Hurricane safety a concern in dorms

Here we go again. Tropical Storm Wilma is brewing in the Caribbean, gaining strength as she prepares to toy with the millions of people already affected by cyclonic weather. Just in case you’ve begun to enjoy this crisp, beautiful weather Florida is rarely privy to, Wilma is here to remind us that hurricane season is far from over. As a matter of fact, it’s open season in our waters until Nov. 30.

Kind of makes you appreciate the plight of Bambi’s mother, doesn’t it?

I’ve survived many hurricanes myself. As a Miami-bred woman, I have experienced more encounters with those spiraling masses of wind and rain than any one person should. I became familiar with these she-devils (ever heard of a him-icane?) at a very young age, enduring Hurricane Andrew when I was 7. Yes, I was there when the storm ravaged Miami. Starting my affair with a Category 4 storm made all the others seem weak by comparison.

But I no longer live under my parents’ roof. Whereas once I had the unfortunate luxury of watching trees collapse into my swimming pool free of care, I now have responsibilities that require me to approach this mess like an adult. Well, at least like a college student. And with this in mind, and more than a decade of hurricane experience under my belt, I humbly offer some advice to the apartment- or dorm-dwelling student.

I’m not your mother, so I’ll keep the preaching to a minimum. I’m only going to tell you this once, and I hope you take me seriously. Heed the warnings: I cannot stress this enough. If Katrina taught us anything, it’s that so many problems can be avoided if we just evacuate when we’re told.

But if they tell you it’s safe to stay-

Stock up on water. I lived in Andros for a summer; I know how vile that tap water is under normal circumstances. If for some reason the water temporarily goes out or becomes contaminated, you’ll be happy with your supply. Wal-Mart sells gallons of purified water for dirt cheap.

Protect your car. Whether there are large trees looming over your apartment’s parking lot or your carport is conducive to flooding, your precious vehicle is at risk. If you have an appropriate parking pass, the third or fourth floors of either USF parking garage are safe havens for autos. Be sure to park away from the perimeter because any large branch could fly through the gaps and become a projectile.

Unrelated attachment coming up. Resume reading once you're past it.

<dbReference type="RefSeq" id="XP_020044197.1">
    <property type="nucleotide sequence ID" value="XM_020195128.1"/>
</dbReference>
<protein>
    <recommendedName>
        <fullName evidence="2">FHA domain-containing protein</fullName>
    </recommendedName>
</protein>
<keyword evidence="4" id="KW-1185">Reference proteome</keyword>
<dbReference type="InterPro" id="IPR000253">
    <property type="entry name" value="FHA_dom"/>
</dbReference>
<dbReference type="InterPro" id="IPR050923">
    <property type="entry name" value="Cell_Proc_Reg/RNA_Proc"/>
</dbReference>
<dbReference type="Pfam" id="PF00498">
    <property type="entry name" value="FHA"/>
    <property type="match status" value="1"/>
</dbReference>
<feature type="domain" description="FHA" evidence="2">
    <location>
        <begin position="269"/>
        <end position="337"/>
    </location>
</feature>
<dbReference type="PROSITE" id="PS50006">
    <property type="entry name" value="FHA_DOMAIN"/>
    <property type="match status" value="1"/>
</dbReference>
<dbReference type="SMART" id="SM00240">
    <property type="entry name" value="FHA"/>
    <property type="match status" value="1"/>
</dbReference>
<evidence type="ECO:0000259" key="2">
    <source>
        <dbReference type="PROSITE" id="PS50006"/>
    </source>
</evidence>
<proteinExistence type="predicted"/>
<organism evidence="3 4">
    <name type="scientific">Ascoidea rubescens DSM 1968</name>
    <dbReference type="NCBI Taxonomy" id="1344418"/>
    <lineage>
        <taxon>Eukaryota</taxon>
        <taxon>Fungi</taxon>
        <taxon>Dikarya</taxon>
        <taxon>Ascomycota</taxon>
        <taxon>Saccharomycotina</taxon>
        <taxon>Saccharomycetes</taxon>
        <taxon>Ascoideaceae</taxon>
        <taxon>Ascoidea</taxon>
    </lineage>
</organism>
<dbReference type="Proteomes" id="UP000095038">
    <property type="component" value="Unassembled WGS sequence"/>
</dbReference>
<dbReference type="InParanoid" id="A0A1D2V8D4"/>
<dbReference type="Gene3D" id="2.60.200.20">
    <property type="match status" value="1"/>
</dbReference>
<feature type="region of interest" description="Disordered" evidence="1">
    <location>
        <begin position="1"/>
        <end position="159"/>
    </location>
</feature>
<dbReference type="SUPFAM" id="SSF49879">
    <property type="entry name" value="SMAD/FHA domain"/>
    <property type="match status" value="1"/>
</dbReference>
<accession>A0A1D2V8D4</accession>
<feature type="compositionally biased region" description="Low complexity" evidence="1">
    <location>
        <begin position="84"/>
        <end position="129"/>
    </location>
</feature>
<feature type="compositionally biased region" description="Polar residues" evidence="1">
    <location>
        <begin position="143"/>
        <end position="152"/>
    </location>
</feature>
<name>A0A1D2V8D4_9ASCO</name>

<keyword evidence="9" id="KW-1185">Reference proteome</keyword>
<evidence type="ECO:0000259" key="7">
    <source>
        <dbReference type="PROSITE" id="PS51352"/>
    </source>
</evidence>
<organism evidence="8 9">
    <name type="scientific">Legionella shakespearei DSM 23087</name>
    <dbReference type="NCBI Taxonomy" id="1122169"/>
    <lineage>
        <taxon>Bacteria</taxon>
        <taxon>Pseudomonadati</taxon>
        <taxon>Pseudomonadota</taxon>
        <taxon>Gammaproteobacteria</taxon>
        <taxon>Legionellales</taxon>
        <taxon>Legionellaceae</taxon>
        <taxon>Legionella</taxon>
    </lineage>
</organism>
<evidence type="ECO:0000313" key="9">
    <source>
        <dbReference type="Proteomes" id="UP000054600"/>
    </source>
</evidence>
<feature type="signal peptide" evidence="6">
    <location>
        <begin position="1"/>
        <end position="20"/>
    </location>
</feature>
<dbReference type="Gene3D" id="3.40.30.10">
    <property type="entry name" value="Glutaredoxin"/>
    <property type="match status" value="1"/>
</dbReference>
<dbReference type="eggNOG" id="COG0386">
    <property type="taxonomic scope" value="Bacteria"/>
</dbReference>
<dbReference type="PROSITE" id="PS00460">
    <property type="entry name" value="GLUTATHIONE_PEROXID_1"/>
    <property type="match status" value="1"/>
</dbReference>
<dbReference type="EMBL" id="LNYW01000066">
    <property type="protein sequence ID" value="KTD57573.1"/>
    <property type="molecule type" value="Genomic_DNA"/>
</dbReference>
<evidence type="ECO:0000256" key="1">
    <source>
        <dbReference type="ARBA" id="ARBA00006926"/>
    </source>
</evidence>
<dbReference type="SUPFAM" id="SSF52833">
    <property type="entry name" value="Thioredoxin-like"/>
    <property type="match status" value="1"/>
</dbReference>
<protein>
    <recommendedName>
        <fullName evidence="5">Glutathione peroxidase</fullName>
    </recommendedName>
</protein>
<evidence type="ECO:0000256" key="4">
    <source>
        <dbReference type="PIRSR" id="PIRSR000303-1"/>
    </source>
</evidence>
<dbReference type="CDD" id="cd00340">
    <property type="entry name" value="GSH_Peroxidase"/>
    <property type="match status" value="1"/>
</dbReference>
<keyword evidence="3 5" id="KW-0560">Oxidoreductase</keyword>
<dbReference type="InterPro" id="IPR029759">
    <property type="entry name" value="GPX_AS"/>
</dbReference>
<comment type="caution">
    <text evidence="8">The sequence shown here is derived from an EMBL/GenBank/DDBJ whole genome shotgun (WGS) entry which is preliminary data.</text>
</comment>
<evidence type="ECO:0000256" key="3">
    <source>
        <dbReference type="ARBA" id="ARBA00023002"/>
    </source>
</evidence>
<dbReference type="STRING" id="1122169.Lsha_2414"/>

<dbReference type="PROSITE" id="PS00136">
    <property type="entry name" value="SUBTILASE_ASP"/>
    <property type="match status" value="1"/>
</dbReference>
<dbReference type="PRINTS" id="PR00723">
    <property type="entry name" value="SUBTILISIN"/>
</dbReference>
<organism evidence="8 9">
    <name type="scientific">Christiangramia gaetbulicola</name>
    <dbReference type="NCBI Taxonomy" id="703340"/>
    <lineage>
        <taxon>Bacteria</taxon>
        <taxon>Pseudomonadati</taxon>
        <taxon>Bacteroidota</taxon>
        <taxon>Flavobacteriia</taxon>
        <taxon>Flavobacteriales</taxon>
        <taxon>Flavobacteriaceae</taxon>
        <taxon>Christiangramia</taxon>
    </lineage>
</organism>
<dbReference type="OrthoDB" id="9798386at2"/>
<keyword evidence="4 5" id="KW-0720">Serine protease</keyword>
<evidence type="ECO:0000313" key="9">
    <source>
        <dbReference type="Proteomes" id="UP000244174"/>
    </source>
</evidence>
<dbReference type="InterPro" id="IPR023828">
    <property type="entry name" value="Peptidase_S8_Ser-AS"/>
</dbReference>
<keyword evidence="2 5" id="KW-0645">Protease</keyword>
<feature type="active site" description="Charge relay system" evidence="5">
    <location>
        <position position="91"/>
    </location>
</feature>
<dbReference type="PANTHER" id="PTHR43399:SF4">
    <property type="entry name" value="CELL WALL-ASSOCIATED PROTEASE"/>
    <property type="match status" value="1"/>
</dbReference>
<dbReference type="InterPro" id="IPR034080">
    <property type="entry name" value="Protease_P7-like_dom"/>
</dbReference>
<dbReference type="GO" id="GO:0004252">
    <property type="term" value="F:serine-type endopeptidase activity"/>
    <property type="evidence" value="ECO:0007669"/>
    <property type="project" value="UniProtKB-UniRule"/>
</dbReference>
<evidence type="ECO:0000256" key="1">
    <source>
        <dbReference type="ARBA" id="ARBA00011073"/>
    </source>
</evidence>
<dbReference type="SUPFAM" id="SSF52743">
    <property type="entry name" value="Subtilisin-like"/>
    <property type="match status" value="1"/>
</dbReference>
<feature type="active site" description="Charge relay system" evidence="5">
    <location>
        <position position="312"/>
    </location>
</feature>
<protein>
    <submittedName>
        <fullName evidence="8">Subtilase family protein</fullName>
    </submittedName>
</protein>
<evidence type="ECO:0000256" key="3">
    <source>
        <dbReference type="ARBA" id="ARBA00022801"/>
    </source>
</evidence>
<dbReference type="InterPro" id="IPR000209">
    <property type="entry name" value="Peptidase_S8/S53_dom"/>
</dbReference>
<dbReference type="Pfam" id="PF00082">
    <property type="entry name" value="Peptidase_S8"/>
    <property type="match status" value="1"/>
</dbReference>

Make sure you have renter’s insurance. Many companies offer rates as low as $15 per month with up to $20,000 in coverage. It might not seem like a big deal, but should floodwaters creep into your first-floor apartment and ruin your furniture, could you really afford to replace everything by yourself?

Do not go outside, especially during the eye of the storm. The region around the eye wall has the highest wind speeds, and northeast of the eye lies the most potent tornado breeding ground. My little brother lost a good friend several years ago while he was walking his dog during the eye of a storm. It’s not safe, and you really don’t need a smoke that badly.

Remember to turn off all electronics at first sight of increased winds. If the power goes out while your laptop is plugged in, the short circuit could fry your hard drive. The same goes for your television and DVD player. Invest in a battery-operated radio so you can track the storm in case the power goes out. If you get bored, read a book.

Hurricanes can be fun if you’re wise about it. Some of my fondest memories are of hurricane parties with my roommates – playing board games, eating canned food and watching the cabaret outside our windows. Be cautious of my warnings, and always be aware of your surroundings.

Get used to it. You’re in Florida, baby.

Taylor Williams is a junior majoring in English education.